IDC NZ ICT Predictions: 2011 – The Year of Transformation

Auckland, New Zealand – January 10, 2011 – 2011 is set to be a year of transformational and unpredictable change for New Zealand's Information, Communications and Technology (ICT) sector.

"The future of the telecommunications sector hangs in the balance, awaiting critical policy and commercial decisions that will begin a long term deconstruction and reconstruction of the industry. All ICT markets will be impacted. At the same time, the current wave of disruptive technologies – mobile computing, cloud services and social networking – will mature from early adopter status," says Ullrich Loeffler, IDC New Zealand's Country Manager.

"It makes, quite frankly, predicting the outcomes of 2011 a real challenge. Change is incredibly rapid and multi-dimensional: Social network and consumer passion for mobile devices is transforming business priorities; fierce competitors are being forced into unlikely alliances to manage demand; the very nature of market leadership is being rewritten – and overlaying this is the fundamental rewriting of government policy and procurement in key areas.

IDC believes that these factors, coupled with a subdued economic outlook and high exchange rate, means the ICT focus in 2011 will be on cutting costs, managing margins and redefining business strategies in the face of competitive disruption. IDC is consequently forecasting steady but unspectacular ICT growth, with total revenues rising 3.2% to $NZ12.19 billion. The hardware sector is the strongest performer with revenues rising 10% to $2.575 billion, followed by software (up 9% to $1.057 billion) and IT Services (up 3.6% to $2.950 billion). Telecommunications will, however, shrink by 0.8% to %5.608 billion as the squeeze on voice revenues offsets mobile and broadband growth.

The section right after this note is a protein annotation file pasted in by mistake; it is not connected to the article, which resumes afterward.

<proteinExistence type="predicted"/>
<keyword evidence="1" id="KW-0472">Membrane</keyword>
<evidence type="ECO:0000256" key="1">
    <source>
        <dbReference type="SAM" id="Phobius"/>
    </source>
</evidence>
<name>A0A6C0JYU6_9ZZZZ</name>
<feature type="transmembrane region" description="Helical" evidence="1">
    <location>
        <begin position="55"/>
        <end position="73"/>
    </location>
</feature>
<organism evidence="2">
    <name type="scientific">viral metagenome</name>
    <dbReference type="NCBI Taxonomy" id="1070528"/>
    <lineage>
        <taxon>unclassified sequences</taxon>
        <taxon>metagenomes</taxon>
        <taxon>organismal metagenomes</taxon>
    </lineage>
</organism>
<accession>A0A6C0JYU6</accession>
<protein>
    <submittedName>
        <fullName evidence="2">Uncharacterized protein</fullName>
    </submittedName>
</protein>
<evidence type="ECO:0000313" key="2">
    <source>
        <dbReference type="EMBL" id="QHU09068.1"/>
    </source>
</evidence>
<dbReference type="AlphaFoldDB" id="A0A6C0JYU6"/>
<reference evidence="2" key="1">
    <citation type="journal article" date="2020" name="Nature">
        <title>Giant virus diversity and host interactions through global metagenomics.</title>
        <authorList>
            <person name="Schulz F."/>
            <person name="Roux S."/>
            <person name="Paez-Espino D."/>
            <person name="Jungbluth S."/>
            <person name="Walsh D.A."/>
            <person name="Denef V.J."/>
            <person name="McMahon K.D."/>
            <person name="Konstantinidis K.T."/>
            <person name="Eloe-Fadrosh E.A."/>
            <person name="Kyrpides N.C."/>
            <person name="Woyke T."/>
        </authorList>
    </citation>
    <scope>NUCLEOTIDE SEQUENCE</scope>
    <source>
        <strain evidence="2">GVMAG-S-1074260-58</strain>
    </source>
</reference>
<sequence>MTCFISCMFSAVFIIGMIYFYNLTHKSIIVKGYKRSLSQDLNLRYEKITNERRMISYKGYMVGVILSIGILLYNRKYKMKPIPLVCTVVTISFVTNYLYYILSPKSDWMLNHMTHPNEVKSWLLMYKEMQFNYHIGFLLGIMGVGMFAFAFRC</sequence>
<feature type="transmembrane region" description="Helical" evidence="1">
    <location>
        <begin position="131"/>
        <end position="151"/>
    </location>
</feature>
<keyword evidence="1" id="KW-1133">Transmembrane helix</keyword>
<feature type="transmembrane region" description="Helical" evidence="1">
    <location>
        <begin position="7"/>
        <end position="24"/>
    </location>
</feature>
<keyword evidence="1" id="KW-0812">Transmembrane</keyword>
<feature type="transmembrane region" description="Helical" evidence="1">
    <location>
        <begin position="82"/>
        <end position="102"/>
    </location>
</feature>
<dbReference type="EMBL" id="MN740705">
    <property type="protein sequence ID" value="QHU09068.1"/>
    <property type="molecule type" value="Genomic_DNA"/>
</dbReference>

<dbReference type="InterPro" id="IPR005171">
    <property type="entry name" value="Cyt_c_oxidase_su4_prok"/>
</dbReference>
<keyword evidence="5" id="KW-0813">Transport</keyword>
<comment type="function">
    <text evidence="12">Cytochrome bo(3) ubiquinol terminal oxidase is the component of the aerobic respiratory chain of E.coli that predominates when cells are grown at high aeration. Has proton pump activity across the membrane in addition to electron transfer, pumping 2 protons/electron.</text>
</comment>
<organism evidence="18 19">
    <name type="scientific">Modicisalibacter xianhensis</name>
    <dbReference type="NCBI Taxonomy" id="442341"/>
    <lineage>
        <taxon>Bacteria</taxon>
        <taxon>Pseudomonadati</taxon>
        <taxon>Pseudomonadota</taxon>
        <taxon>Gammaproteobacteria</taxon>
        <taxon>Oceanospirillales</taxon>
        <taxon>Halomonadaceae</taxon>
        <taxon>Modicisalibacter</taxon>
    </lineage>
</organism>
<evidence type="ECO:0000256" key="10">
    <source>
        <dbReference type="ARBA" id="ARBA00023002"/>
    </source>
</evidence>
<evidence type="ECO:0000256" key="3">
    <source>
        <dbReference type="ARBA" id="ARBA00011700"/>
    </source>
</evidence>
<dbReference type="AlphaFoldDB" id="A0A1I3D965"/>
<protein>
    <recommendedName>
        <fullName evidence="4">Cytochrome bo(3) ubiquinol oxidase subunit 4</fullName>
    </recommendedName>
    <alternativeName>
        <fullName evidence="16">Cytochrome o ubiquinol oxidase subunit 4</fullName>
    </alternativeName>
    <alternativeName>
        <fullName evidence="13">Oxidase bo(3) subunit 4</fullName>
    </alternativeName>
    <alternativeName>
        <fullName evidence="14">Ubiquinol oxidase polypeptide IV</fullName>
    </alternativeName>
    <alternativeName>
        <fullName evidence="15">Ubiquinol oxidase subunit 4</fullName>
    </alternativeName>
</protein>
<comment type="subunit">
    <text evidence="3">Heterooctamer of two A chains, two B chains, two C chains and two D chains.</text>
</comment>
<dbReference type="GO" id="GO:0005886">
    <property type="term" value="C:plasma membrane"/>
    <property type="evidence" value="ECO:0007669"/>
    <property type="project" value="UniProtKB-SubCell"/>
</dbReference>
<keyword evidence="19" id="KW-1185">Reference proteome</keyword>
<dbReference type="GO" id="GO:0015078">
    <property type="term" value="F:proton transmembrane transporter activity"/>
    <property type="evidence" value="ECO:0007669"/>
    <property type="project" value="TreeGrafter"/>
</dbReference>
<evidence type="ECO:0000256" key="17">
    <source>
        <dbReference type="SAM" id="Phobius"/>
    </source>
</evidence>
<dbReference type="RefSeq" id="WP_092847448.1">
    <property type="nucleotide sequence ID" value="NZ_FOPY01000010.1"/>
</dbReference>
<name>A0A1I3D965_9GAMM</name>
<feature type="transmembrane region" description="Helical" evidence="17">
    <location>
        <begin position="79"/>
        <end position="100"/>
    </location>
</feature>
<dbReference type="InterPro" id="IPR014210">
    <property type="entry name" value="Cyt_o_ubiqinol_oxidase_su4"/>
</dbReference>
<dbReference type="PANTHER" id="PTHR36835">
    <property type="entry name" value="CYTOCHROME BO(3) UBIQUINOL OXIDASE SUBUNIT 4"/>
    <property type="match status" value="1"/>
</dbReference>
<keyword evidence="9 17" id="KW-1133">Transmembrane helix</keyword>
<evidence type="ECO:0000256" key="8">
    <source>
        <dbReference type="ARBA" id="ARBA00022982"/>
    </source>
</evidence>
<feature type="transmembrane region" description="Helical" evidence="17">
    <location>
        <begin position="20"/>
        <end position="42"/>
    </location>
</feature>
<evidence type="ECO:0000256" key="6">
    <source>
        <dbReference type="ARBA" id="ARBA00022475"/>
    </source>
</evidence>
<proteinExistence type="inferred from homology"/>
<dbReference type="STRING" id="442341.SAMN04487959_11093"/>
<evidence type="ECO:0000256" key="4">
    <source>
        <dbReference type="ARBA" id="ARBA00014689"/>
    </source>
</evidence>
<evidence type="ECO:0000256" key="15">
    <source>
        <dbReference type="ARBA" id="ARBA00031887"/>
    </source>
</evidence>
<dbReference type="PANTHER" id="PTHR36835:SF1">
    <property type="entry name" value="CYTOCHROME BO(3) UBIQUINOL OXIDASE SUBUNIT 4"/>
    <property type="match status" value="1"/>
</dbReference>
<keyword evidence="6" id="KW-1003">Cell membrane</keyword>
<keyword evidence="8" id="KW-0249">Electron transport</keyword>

Key trends for 2011 include:

1. Chief Information Officer (CIO) get strategic: priorities will be driving the business value of technology, managing disruption and reforming IT governance

2. Everything goes mobile: the Mobile Computing explosion will redefine devices, consumer behavior, workplace practices and create a new applications battlefront.

3. Behind enemy lines: Consumer passion for disruptive devices and applications in the workplace will force IT departments to adapt and optimize.

4. The cloud fog dissipates: Cloud computing gains traction, but the approach will be 'best fit for purpose' with the focus on migrating, integrating, securing and consistently delivering services.

5. Strange bedfellows – disruption will force ICT players into new partnerships and roles for growth, forcing them to reshape, recreate and reconcile business models

6. The Ultra-Fast Broadband debate – the myopic debate over who builds the national fibre network will shift to risks of industry restructuring, regulation and how to make it work.

7. The Social Enterprise – Social networking will mature – and innovative companies will use it to create a new social business model that empowers staff and transforms business approaches

8. Government Trims Down to Gear Up – the new Government public procurement programme drives shared services, providing better frontline services with less duplication

9. Connected health services come of age: broadband initiatives, successful telemedicine trials, rapid mobile technology adoption and consumer acceptance means e-health adoption reach a tipping point.

10. Rugby World Cup 2011: It's “Scrum-time” not “Try-time” for ICT – The event showcases NZ innovation and stimulates revenues – but pre-match preparation and execution will be critical